Gender and laterality affect recurrences of acute anterior uveitis

Shivali Agnani, Dongseok Choi, Tammy Martin, C. R. Austin, J. R. Smith, J. R. Lutt, James (Jim) Rosenbaum

Research output: Contribution to journalArticle

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Abstract

Aim: Acute anterior uveitis (AAU) associated with HLA-B27 or axial spondyloarthritis (axial SpA) is primarily unilateral and recurrent. We tested the hypotheses that disease laterality and gender affected recurrences of AAU. Methods: We studied 207 AAU subjects who were either HLA-B27 positive or had a verified history of axial SpA with documentation of the first uveitis episode. We recorded gender, laterality, duration, and time between episodes. Results: Of 207 subjects, 126 (60.9%) had axial spondyloarthritis. Of the 179 with known HLA-B27 status, 174 (97.2%) were HLA-B27 positive. The initial episode of AAU occurred slightly more often in the right eye, 109 (52.6%), than in the left, 91 (44.0%) or bilaterally, 7 (3.4%), but the difference between right and left was not significant (p=0.23). Interestingly, 69.4% of subsequent episodes occurred in the same eye affected previously (95% CI 59.3%, 78.3%, p=0.0001). In subjects with recurrent AAU, the probability of being disease-free for one year was 38.9% (95% CI 29.1%, 52.0%) using Kaplan-Meier estimates. Univariate analyses showed that male gender (p=0.03) and AAU which recurred in the same eye (p=0.04) was associated with a shorter time interval between episodes. Multivariate analysis by the Cox proportional hazards model showed similar results. Conclusions: The initial episode of unilateral AAU associated with HLA-B27 or axial SpA randomly affects either eye. Subsequent episodes occur more often in the same eye previously affected. Male gender and history of unilateral AAU in the same eye are associated with a shortened time interval between relapses.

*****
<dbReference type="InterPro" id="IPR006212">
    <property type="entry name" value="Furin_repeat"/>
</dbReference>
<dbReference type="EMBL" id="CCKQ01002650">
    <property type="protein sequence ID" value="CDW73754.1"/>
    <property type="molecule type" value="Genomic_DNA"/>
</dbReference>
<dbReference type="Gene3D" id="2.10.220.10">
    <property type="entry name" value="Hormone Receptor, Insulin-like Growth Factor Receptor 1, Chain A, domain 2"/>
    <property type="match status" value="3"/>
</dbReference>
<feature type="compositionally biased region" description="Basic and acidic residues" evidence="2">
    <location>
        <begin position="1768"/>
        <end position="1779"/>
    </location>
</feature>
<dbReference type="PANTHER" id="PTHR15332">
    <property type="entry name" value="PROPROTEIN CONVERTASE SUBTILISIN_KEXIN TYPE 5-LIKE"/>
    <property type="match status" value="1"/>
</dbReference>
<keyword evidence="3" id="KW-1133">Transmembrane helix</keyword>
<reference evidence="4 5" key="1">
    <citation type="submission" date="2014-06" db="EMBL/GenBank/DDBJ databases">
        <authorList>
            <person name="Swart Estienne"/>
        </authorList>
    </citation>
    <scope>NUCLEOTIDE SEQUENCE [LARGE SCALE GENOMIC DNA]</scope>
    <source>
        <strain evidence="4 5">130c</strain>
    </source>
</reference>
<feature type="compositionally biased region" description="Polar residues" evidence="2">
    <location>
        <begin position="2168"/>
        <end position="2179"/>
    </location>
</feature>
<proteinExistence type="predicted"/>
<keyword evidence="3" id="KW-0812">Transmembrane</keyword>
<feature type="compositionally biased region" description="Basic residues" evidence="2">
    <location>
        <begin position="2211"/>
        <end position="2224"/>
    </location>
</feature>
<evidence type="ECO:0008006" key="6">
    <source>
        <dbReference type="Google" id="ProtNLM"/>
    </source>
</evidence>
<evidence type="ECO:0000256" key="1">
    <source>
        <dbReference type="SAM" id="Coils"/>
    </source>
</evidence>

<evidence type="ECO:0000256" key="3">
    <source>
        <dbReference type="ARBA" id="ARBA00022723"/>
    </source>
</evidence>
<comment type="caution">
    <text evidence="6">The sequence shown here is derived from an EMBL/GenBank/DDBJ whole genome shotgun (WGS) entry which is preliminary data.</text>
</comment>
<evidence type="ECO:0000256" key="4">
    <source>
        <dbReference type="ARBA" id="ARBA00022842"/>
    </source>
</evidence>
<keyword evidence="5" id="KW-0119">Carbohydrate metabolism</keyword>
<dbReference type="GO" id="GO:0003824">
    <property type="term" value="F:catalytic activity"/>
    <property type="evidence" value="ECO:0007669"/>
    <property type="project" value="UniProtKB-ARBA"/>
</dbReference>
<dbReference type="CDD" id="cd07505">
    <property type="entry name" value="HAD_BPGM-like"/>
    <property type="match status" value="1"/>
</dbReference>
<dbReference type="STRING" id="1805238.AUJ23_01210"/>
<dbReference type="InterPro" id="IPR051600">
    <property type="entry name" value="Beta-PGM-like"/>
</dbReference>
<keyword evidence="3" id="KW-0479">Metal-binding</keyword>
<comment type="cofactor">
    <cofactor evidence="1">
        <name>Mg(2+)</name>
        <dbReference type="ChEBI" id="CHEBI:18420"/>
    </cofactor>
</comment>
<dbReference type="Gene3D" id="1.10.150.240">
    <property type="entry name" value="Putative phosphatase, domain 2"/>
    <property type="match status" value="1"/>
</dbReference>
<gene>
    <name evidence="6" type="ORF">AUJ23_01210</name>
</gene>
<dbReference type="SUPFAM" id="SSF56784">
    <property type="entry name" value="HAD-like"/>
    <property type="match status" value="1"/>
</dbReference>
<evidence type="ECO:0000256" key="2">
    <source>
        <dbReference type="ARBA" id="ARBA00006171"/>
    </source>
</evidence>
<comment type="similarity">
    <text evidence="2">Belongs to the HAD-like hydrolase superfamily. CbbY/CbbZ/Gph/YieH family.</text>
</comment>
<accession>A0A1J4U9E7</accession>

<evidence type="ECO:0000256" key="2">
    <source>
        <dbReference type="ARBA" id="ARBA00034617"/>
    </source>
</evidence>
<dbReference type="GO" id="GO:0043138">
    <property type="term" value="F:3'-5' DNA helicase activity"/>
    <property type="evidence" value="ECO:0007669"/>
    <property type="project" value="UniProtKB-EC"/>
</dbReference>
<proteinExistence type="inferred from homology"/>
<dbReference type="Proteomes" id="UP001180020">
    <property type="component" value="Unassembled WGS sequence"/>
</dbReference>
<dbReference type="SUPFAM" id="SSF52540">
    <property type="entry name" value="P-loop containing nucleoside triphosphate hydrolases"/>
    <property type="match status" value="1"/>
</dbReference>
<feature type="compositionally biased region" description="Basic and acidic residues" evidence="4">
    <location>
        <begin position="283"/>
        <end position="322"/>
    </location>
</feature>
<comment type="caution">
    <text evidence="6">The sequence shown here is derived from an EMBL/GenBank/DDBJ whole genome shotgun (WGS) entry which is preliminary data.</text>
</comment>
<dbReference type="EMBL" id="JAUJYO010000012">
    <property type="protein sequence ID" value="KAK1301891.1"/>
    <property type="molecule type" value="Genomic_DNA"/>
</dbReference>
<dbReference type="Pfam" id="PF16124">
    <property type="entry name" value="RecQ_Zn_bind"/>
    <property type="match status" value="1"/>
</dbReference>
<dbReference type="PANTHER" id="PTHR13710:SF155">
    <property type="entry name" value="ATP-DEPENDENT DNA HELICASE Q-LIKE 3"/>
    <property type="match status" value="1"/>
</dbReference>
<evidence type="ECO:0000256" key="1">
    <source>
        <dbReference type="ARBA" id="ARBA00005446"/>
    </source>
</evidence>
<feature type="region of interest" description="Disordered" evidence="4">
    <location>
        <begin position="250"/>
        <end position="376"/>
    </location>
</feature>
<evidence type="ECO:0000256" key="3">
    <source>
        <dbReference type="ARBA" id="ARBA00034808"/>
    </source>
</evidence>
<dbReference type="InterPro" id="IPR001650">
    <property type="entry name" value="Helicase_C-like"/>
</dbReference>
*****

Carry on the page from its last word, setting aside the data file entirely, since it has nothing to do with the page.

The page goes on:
Original languageEnglish (US)
Pages (from-to)1643-1647
Number of pages5
JournalBritish Journal of Ophthalmology
Volume94
Issue number12
DOIs
StatePublished - Dec 2010

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Anterior Uveitis
HLA-B27 Antigen
Recurrence
Uveitis
Kaplan-Meier Estimate
Proportional Hazards Models
Documentation
Multivariate Analysis

ASJC Scopus subject areas

  • Ophthalmology
  • Sensory Systems
  • Cellular and Molecular Neuroscience

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Gender and laterality affect recurrences of acute anterior uveitis. / Agnani, Shivali; Choi, Dongseok; Martin, Tammy; Austin, C. R.; Smith, J. R.; Lutt, J. R.; Rosenbaum, James (Jim).

In: British Journal of Ophthalmology, Vol. 94, No. 12, 12.2010, p. 1643-1647.

Research output: Contribution to journalArticle

Agnani, Shivali ; Choi, Dongseok ; Martin, Tammy ; Austin, C. R. ; Smith, J. R. ; Lutt, J. R. ; Rosenbaum, James (Jim). / Gender and laterality affect recurrences of acute anterior uveitis. In: British Journal of Ophthalmology. 2010 ; Vol. 94, No. 12. pp. 1643-1647.
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abstract = "Aim: Acute anterior uveitis (AAU) associated with HLA-B27 or axial spondyloarthritis (axial SpA) is primarily unilateral and recurrent. We tested the hypotheses that disease laterality and gender affected recurrences of AAU. Methods: We studied 207 AAU subjects who were either HLA-B27 positive or had a verified history of axial SpA with documentation of the first uveitis episode. We recorded gender, laterality, duration, and time between episodes. Results: Of 207 subjects, 126 (60.9{\%}) had axial spondyloarthritis. Of the 179 with known HLA-B27 status, 174 (97.2{\%}) were HLA-B27 positive. The initial episode of AAU occurred slightly more often in the right eye, 109 (52.6{\%}), than in the left, 91 (44.0{\%}) or bilaterally, 7 (3.4{\%}), but the difference between right and left was not significant (p=0.23). Interestingly, 69.4{\%} of subsequent episodes occurred in the same eye affected previously (95{\%} CI 59.3{\%}, 78.3{\%}, p=0.0001). In subjects with recurrent AAU, the probability of being disease-free for one year was 38.9{\%} (95{\%} CI 29.1{\%}, 52.0{\%}) using Kaplan-Meier estimates. Univariate analyses showed that male gender (p=0.03) and AAU which recurred in the same eye (p=0.04) was associated with a shorter time interval between episodes. Multivariate analysis by the Cox proportional hazards model showed similar results. Conclusions: The initial episode of unilateral AAU associated with HLA-B27 or axial SpA randomly affects either eye. Subsequent episodes occur more often in the same eye previously affected. Male gender and history of unilateral AAU in the same eye are associated with a shortened time interval between relapses.",